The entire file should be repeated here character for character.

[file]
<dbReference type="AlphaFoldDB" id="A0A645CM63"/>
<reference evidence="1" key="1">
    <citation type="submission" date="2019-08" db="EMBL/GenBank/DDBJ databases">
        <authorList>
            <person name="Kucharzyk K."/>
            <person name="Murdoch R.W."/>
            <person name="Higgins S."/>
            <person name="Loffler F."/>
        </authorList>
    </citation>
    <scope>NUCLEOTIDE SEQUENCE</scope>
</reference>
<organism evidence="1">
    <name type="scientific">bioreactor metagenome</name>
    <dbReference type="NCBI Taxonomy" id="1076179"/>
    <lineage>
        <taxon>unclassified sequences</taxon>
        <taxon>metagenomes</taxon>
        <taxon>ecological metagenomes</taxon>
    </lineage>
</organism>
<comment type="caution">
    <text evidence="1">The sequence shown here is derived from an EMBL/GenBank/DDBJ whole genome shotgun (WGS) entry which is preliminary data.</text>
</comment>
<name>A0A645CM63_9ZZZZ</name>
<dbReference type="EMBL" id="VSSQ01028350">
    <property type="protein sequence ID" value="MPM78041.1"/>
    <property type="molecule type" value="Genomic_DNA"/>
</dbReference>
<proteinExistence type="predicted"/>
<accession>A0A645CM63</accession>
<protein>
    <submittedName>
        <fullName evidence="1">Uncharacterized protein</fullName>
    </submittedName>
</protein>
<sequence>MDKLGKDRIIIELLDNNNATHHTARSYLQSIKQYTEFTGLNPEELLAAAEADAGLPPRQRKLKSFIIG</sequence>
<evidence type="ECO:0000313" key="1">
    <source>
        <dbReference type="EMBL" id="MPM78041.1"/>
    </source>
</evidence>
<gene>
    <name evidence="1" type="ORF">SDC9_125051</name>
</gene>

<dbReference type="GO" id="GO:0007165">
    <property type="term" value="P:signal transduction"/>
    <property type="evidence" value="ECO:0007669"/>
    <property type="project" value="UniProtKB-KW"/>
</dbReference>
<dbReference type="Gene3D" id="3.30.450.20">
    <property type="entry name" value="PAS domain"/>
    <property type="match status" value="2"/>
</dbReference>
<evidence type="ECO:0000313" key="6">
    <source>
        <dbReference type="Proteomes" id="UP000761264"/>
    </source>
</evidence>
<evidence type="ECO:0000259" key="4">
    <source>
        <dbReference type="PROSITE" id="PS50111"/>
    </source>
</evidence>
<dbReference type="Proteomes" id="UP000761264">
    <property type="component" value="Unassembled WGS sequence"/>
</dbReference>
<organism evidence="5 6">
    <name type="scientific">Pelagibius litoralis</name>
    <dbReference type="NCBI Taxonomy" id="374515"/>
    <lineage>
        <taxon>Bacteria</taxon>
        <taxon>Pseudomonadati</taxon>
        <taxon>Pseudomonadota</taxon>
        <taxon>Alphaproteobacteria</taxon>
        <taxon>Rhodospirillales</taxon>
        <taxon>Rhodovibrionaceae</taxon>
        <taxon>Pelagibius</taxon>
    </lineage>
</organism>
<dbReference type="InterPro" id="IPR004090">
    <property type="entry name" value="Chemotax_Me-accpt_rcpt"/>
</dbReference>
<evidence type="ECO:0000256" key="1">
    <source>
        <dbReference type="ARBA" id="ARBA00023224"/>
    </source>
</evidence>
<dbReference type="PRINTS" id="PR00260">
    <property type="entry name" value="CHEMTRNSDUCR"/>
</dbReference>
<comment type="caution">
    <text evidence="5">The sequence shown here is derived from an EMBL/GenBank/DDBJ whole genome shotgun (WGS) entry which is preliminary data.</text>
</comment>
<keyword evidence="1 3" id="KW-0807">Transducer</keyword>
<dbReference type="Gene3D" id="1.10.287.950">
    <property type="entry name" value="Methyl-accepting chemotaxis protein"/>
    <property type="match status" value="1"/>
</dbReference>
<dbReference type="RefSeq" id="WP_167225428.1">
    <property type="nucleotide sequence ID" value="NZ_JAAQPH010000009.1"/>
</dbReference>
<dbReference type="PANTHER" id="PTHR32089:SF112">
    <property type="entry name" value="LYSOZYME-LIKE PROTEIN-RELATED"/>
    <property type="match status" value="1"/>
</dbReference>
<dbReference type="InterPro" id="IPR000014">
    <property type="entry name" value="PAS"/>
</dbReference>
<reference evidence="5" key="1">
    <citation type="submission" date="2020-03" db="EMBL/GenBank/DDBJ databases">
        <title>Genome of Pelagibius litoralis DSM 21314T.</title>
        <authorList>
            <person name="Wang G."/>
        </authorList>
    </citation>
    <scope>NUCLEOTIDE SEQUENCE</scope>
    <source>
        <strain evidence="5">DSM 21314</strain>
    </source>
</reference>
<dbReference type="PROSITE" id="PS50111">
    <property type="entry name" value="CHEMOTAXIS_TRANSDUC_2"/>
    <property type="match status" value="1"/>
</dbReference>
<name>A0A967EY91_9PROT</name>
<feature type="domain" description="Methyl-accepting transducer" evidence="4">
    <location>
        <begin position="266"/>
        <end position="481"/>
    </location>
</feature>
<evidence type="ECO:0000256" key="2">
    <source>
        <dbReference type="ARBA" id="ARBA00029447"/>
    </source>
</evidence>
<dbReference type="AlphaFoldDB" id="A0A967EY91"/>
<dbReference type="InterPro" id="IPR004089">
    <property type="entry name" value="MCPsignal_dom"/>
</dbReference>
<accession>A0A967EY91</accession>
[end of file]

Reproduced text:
<dbReference type="AlphaFoldDB" id="A0A645CM63"/>
<reference evidence="1" key="1">
    <citation type="submission" date="2019-08" db="EMBL/GenBank/DDBJ databases">
        <authorList>
            <person name="Kucharzyk K."/>
            <person name="Murdoch R.W."/>
            <person name="Higgins S."/>
            <person name="Loffler F."/>
        </authorList>
    </citation>
    <scope>NUCLEOTIDE SEQUENCE</scope>
</reference>
<organism evidence="1">
    <name type="scientific">bioreactor metagenome</name>
    <dbReference type="NCBI Taxonomy" id="1076179"/>
    <lineage>
        <taxon>unclassified sequences</taxon>
        <taxon>metagenomes</taxon>
        <taxon>ecological metagenomes</taxon>
    </lineage>
</organism>
<comment type="caution">
    <text evidence="1">The sequence shown here is derived from an EMBL/GenBank/DDBJ whole genome shotgun (WGS) entry which is preliminary data.</text>
</comment>
<name>A0A645CM63_9ZZZZ</name>
<dbReference type="EMBL" id="VSSQ01028350">
    <property type="protein sequence ID" value="MPM78041.1"/>
    <property type="molecule type" value="Genomic_DNA"/>
</dbReference>
<proteinExistence type="predicted"/>
<accession>A0A645CM63</accession>
<protein>
    <submittedName>
        <fullName evidence="1">Uncharacterized protein</fullName>
    </submittedName>
</protein>
<sequence>MDKLGKDRIIIELLDNNNATHHTARSYLQSIKQYTEFTGLNPEELLAAAEADAGLPPRQRKLKSFIIG</sequence>
<evidence type="ECO:0000313" key="1">
    <source>
        <dbReference type="EMBL" id="MPM78041.1"/>
    </source>
</evidence>
<gene>
    <name evidence="1" type="ORF">SDC9_125051</name>
</gene>

<dbReference type="GO" id="GO:0007165">
    <property type="term" value="P:signal transduction"/>
    <property type="evidence" value="ECO:0007669"/>
    <property type="project" value="UniProtKB-KW"/>
</dbReference>
<dbReference type="Gene3D" id="3.30.450.20">
    <property type="entry name" value="PAS domain"/>
    <property type="match status" value="2"/>
</dbReference>
<evidence type="ECO:0000313" key="6">
    <source>
        <dbReference type="Proteomes" id="UP000761264"/>
    </source>
</evidence>
<evidence type="ECO:0000259" key="4">
    <source>
        <dbReference type="PROSITE" id="PS50111"/>
    </source>
</evidence>
<dbReference type="Proteomes" id="UP000761264">
    <property type="component" value="Unassembled WGS sequence"/>
</dbReference>
<organism evidence="5 6">
    <name type="scientific">Pelagibius litoralis</name>
    <dbReference type="NCBI Taxonomy" id="374515"/>
    <lineage>
        <taxon>Bacteria</taxon>
        <taxon>Pseudomonadati</taxon>
        <taxon>Pseudomonadota</taxon>
        <taxon>Alphaproteobacteria</taxon>
        <taxon>Rhodospirillales</taxon>
        <taxon>Rhodovibrionaceae</taxon>
        <taxon>Pelagibius</taxon>
    </lineage>
</organism>
<dbReference type="InterPro" id="IPR004090">
    <property type="entry name" value="Chemotax_Me-accpt_rcpt"/>
</dbReference>
<evidence type="ECO:0000256" key="1">
    <source>
        <dbReference type="ARBA" id="ARBA00023224"/>
    </source>
</evidence>
<dbReference type="PRINTS" id="PR00260">
    <property type="entry name" value="CHEMTRNSDUCR"/>
</dbReference>
<comment type="caution">
    <text evidence="5">The sequence shown here is derived from an EMBL/GenBank/DDBJ whole genome shotgun (WGS) entry which is preliminary data.</text>
</comment>
<keyword evidence="1 3" id="KW-0807">Transducer</keyword>
<dbReference type="Gene3D" id="1.10.287.950">
    <property type="entry name" value="Methyl-accepting chemotaxis protein"/>
    <property type="match status" value="1"/>
</dbReference>
<dbReference type="RefSeq" id="WP_167225428.1">
    <property type="nucleotide sequence ID" value="NZ_JAAQPH010000009.1"/>
</dbReference>
<dbReference type="PANTHER" id="PTHR32089:SF112">
    <property type="entry name" value="LYSOZYME-LIKE PROTEIN-RELATED"/>
    <property type="match status" value="1"/>
</dbReference>
<dbReference type="InterPro" id="IPR000014">
    <property type="entry name" value="PAS"/>
</dbReference>
<reference evidence="5" key="1">
    <citation type="submission" date="2020-03" db="EMBL/GenBank/DDBJ databases">
        <title>Genome of Pelagibius litoralis DSM 21314T.</title>
        <authorList>
            <person name="Wang G."/>
        </authorList>
    </citation>
    <scope>NUCLEOTIDE SEQUENCE</scope>
    <source>
        <strain evidence="5">DSM 21314</strain>
    </source>
</reference>
<dbReference type="PROSITE" id="PS50111">
    <property type="entry name" value="CHEMOTAXIS_TRANSDUC_2"/>
    <property type="match status" value="1"/>
</dbReference>
<name>A0A967EY91_9PROT</name>
<feature type="domain" description="Methyl-accepting transducer" evidence="4">
    <location>
        <begin position="266"/>
        <end position="481"/>
    </location>
</feature>
<evidence type="ECO:0000256" key="2">
    <source>
        <dbReference type="ARBA" id="ARBA00029447"/>
    </source>
</evidence>
<dbReference type="AlphaFoldDB" id="A0A967EY91"/>
<dbReference type="InterPro" id="IPR004089">
    <property type="entry name" value="MCPsignal_dom"/>
</dbReference>
<accession>A0A967EY91</accession>